With the success of the Black Ferns at this year’s World Cup, there is added impetus for the formation of a professional league for women’s rugby.
New Zealand Rugby would take a new 15-a-side competition, with tentative plans to start in 2019, with the big question being whether or not such an enterprise would be profitable.
The concept is to have a brief season of two months during the summer, with a women’s league being played separately from the men, rather than as a sideshow.
There is still quite a bit of hush-hush going on, but NZR and the NZRPA is in talks to develop a memorandum of understanding. For those with short memories, a memorandum of understanding was almost behind the demise of Australian cricket back in June of this year and the memorandum of understanding we once had, known colloquially as a marriage license, was not worth the paper on which it was written.
Still, with the Black Ferns having won their fifth World Cup this year, there are many reasons why women rugby players would like to take something more than a cup out of the game.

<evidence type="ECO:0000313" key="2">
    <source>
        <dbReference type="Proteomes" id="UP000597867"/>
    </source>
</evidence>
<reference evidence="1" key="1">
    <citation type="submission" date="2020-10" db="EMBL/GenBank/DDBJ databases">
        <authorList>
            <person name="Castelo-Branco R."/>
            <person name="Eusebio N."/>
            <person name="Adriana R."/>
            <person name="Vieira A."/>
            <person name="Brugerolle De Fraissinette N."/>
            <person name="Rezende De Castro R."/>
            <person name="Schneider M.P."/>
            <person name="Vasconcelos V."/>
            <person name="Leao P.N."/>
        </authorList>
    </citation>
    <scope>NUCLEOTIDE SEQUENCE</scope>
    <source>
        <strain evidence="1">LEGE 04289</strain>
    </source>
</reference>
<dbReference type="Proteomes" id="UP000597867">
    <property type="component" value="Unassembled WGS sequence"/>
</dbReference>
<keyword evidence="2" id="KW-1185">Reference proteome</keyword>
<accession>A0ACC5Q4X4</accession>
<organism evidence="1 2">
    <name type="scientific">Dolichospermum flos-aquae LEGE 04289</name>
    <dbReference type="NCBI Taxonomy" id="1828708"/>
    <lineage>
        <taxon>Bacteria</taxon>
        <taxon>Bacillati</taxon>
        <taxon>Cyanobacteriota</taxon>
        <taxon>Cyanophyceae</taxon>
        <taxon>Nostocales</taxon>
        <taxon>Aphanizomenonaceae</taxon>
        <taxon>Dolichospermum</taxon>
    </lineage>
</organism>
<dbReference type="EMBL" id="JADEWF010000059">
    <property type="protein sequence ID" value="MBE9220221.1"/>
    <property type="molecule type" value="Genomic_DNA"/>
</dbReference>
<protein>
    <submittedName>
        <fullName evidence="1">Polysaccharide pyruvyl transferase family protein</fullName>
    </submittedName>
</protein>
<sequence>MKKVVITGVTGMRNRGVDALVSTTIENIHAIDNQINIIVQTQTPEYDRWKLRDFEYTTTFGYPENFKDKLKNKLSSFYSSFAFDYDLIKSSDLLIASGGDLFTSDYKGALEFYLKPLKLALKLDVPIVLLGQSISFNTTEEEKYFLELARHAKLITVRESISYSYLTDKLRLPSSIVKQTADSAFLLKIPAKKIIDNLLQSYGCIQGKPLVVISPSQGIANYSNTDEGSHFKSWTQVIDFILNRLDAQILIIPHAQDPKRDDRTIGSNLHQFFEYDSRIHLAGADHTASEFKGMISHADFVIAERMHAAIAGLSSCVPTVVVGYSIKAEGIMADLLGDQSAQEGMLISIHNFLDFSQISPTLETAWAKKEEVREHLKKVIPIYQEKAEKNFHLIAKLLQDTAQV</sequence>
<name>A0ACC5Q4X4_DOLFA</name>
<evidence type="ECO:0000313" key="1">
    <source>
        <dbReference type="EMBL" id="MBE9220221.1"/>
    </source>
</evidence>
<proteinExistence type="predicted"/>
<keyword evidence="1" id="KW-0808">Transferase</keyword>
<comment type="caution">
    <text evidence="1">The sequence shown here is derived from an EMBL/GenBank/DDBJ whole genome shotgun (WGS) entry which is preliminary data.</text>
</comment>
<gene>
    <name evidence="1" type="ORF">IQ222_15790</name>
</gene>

NZ Rugby’s head of women’s rugby development Cate Sexton, told the Herald, “It is all on the table really. We’re working through that over the next few months with the players association is to ask ourselves ‘what is it that we need to enhance the environment for our women in terms of competitions?'”
Rugby participation by women has been growing for some time and it requires looking no further than the success of both the Black Ferns and the All Blacks to understand why.
Success such as that New Zealand rugby has enjoyed inspires a new generation to emulate sports heroes.
It remains to be seen if the professional women’s league becomes a reality, but it is entirely possible that somewhere in New Zealand, there is rugby talent that would welcome the chance to play professionally.